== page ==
Should You ‘Buy the Dip’ During a Bear Market — Or Wait It Out?

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When stock markets move into bear territory, which they did this week in the United States, it’s tempting to jump into the market and scoop up stocks at deflated prices and then wait for them to rise again. The strategy, called “buying the dip,” can pay off — as long as you choose the right stocks.

Pick the wrong ones, though, and the dip you thought you bought will turn into a deep trough that you never recover from.

Under a normal market environment, buying the dip is almost always a short-term strategy based on market timing, The Motley Fool reported. However, in the case of a bear market it’s a little different. Since the entire stock market is down over an extended period of time, you’ll likely need to wait until the market recovers and heads back into bull territory.

Don’t Get Bullish Just Yet

The typical bear market lasts anywhere from 9.5 months to 13 months, depending on the formula used to calculate it. The uncertainty of how long a bear market might last makes buying the dip a risky strategy. According to at least one estimate, the longest bear market in U.S. history lasted more than five years.

There’s no way of knowing how long the current bear market might last — which means buying the dip in today’s struggling market could be very risky if you don’t choose stocks wisely.

As Fortune reported, Morgan Stanley strategists led by Michael J. Wilson wrote this week that they expect the S&P 500 to fall to 3,400 by the end of the summer — or another 7% from where the index closed on Thursday — amid a slowdown in earnings growth and consumer spending.

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“Given the risks to growth are just emerging, it’s too early to get bullish,” the strategists wrote.

That view is shared by others on Wall Street who point to historically high inflation and the potential for a recession.

“It is unlikely that we have seen ‘THE’ bottom in stocks until we get some more capitulation,” Bob Doll, CIO at Crossmark Global Investments, told Fortune in an email.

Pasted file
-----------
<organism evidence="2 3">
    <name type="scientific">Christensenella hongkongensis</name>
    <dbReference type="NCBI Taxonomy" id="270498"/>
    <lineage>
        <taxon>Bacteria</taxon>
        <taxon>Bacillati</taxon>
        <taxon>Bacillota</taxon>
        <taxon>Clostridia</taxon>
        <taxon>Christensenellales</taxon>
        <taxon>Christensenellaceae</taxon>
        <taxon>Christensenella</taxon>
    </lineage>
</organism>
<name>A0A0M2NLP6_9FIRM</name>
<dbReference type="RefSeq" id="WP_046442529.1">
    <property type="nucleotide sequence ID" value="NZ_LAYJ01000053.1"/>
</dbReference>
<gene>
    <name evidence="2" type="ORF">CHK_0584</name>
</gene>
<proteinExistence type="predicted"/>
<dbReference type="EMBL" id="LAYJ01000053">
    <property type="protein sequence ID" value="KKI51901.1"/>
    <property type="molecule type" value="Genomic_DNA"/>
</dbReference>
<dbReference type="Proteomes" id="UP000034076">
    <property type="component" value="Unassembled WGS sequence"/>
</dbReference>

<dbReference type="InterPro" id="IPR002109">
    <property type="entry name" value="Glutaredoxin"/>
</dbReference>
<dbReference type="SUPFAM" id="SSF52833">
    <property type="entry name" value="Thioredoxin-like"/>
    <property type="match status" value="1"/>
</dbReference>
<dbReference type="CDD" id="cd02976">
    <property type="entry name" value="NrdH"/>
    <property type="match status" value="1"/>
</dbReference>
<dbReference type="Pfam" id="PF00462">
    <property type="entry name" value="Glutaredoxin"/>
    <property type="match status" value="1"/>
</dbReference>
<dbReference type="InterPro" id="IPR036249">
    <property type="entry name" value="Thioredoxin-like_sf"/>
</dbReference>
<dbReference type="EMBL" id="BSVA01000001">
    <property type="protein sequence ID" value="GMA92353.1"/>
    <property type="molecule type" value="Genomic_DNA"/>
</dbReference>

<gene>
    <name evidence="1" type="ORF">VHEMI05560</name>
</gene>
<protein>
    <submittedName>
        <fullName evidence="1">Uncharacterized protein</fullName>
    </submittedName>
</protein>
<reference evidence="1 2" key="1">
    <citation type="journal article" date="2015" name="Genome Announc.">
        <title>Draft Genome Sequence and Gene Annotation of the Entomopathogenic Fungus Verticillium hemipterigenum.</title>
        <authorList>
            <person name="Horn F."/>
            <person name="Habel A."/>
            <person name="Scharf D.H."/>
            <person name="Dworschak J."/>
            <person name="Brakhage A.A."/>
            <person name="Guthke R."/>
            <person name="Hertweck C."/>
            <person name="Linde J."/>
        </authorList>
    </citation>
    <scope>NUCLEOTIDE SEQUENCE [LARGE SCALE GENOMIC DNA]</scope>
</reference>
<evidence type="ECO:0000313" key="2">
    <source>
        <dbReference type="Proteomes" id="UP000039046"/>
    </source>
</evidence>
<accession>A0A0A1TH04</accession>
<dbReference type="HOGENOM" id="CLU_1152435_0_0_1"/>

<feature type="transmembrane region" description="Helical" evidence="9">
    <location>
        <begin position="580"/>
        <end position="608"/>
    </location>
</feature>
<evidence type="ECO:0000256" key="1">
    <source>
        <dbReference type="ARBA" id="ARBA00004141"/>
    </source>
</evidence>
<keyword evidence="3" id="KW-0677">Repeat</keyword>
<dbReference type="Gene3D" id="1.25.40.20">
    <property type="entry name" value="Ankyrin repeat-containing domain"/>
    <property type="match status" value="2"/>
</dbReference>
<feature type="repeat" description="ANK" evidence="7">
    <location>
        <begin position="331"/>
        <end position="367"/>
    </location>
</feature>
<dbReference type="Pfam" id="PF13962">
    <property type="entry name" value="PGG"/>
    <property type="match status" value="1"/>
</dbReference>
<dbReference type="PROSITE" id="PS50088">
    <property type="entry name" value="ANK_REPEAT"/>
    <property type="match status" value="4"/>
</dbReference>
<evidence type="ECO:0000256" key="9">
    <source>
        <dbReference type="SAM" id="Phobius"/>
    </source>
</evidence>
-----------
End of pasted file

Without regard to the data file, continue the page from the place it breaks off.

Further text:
Take a Gradual Approach

You should also be wary of assuming that a bear market will have a “trampoline effect” in which stocks fall hard and then bounce back to previous or higher levels, advises Marta Norton, chief investment officer for the Americas at Morningstar Investment Management. It’s better to take a gradual approach.

“When we start to get interested in a market selloff, we don’t take everything that we could put in the market and do it right away,” Norton wrote in a column. “We do this in a much more dollar-cost-averaging way, where we adjust and put together a buying plan.”

Although many experts advise against making any big moves during a bear market, there’s nothing wrong with buying the dip as long as you focus on quality companies with strong balance sheets, healthy debt and steady sales and earnings growth.

Focus on Long-Term Gains

Wedbush Securities said on its website that you should still invest with a long-term focus, just like in a bull market. It noted that bear markets — especially those fueled by economic downturns and/or interest rate-hikes — will often expose weaknesses in companies.

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“Quality companies built for the long-term with strong business models and healthy balance sheets stand a better chance of weathering the bear market environment than a company whose business fundamentals are weak,” Wedbush noted.

It recommends building positions in depressed stocks gradually. If the price declines further after your initial investment, you can buy additional shares at a lower price. If the price rises, you’re probably still purchasing shares at a historically low price.

Bears Usually Turn into Bulls

Advisors also suggest putting money into stocks only if the money won’t be needed for several years. One thing to keep in mind is that the S&P 500 has come back from every one of its previous bear markets to eventually hit another all-time high, NBC4 reported. This is where buying the dip during bear markets can really pay off.

“An investor that starts off methodically putting money into a 401(k) is going to have a bigger balance 20 or 30 years from now if earlier on during their investing career they were able to take advantage of bear markets versus having to buy at all-time highs all the time,” Matt Stucky, senior portfolio manager at Northwestern Mutual Wealth Management, said in an interview with CNBC.

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